After severe flooding, why they chose to stay
- Photos (5)
When a big flood hits, your instinct is to feel sorry for the victims hit the hardest. Not only are they forced from their homes, but the cleanup often is measured in more than hours or even days. And you feel especially sorry for those in flood-prone areas who have been through this repeatedly.
But along with the pity, you might also have a question: Why stay? Why put up with this? Why live in a state of constant worry when it rains?
The answer, according to several of the flood victims we talked to this past week, is: It's just a temporary setback. And these are their homes, sometimes the homes they grew up in, often in idyllic neighborhoods, near the water, tranquil, rural.
As one resident put it, "It's beautiful 99 percent of the time."
'I love it down here'
Six years ago, when a flood forced Barrie Komorski from her home, she considered selling her house in the Richardson subdivision, an oft-flooded area near East Dundee.
She couldn't go through with it; she loves her neighborhood too much.
Komorski, 60, lives alone with her year-old dog, Roxi, and when she needs heavy things lifted around the house, she calls on her younger male neighbors to help.
She's made quite a life for herself. Her neighborhood, which abuts the Fox River, has a rural feel; and it's not unusual to see deer and other wildlife just outside her house.
Komorski also runs the neighborhood association in the tight-knit, peaceful community. Most of the neighbors know each other and have each others' backs.
The subdivision is about 20 minutes away from Fox River Grove, where her daughter, son-in-law and granddaughter live, which is convenient for her.
"I love it down here, I really do," Komorski said. "You don't get a lot of cars going in there because there's only one way in and one way out."
The downside to life on the river is she's had to evacuate her house three times since she moved there 17 years ago — not knowing there were flooding issues. Those evacuations took place in 2007, 2010 and on Thursday.
But the only reason Komorski left her house the other day was because of Roxi. Water surrounded her house, so there was nowhere to walk the pup, and Nicor had shut off the gas as a precautionary measure, so they would be without heat.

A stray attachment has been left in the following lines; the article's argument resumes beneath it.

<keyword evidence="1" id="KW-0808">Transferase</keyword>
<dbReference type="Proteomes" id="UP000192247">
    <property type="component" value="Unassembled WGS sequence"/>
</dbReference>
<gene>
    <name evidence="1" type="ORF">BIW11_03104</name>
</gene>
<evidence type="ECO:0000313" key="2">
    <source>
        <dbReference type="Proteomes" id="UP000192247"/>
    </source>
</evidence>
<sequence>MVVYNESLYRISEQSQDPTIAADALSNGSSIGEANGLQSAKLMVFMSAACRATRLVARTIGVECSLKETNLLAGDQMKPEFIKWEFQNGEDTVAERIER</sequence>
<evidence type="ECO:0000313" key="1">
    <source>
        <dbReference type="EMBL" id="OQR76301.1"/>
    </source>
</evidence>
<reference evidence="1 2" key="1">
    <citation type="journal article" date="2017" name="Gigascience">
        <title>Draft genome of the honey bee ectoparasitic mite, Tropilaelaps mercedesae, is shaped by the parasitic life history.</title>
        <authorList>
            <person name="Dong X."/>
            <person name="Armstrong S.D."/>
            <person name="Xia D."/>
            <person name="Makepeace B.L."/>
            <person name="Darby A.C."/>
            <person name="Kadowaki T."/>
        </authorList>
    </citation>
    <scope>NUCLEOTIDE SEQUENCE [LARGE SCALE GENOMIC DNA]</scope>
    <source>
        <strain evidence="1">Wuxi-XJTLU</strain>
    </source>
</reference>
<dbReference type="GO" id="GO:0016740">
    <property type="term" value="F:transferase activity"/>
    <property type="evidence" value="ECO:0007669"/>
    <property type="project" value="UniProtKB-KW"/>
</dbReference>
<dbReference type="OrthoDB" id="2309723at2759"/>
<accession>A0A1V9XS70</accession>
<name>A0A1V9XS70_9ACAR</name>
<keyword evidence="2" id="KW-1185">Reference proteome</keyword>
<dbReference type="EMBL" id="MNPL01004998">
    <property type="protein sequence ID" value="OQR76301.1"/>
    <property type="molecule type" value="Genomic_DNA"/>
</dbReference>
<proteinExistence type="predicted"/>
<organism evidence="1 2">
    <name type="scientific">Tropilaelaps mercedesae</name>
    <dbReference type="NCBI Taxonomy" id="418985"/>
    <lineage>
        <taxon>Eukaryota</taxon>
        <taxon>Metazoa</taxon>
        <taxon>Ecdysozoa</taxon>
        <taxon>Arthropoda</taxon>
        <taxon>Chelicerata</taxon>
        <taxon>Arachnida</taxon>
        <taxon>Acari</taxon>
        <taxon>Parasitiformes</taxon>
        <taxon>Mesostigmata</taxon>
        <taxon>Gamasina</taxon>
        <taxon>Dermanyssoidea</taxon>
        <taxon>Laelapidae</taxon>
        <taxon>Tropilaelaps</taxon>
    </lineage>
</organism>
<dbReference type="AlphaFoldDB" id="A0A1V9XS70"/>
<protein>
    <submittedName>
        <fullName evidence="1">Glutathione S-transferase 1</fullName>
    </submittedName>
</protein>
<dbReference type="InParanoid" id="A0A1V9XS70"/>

The East Dundee Fire Protection District used an inflatable boat to rescue her and her dog in dramatic fashion.
Whenever the water forces her out of her house, Komorski always stays with her family in Fox River Grove.
As for her three brushes with Mother Nature, she shrugs them off.
"If it gets in my house, I have insurance," she said. "Why worry about it? It's happened, and like I said, you get used to it. It floods every year down here, but not to this extent."
— Lenore T. Adkins
Diana Vileta said she wouldn't consider leaving her lakefront property on Fox Lake.
"It's a gorgeous place to live," she said by telephone while her home is surrounded by water from rising Fox Lake. "For 99 percent of the year, this is a gorgeous place to live."
She and her husband, John Vileta Sr., have lived on Fox Lake full time since leaving Palatine in 1999. They bought their lakefront property in 1971 and renovated it in 1992.
Vileta said she has seen a dozen floods, but aside from some damaged landscaping, her home has remained relatively dry. "We get it on the road and in our yard, but that's about it," she said. "We may get some this time, but I wouldn't dream of moving away. We've been through so many floods and other issues here, we're staying."
Her son, John Vileta Jr., lives on the water three doors down. He is moving to Palatine with his wife, Kristen, and daughter, Madison, in the coming months.
Diana Vileta said he's moving because his wife works as a teacher in Buffalo Grove. They will keep their home on the water as a summer destination.
"We don't go through some of what other people go through," she said. "But, even if we did, I think we'd still stay. Like I said, it's beautiful 99 percent of the time."
— Lee Filas
'I grew up here'
Spring and fall are always stressful times for Lorie Granderson, who lives in her childhood home on Willard Avenue, across the street from Willow Creek in Elgin.
Whenever the creek overflows, the water creeps toward her house and often shuts Willard Avenue entirely, as was the case on Thursday.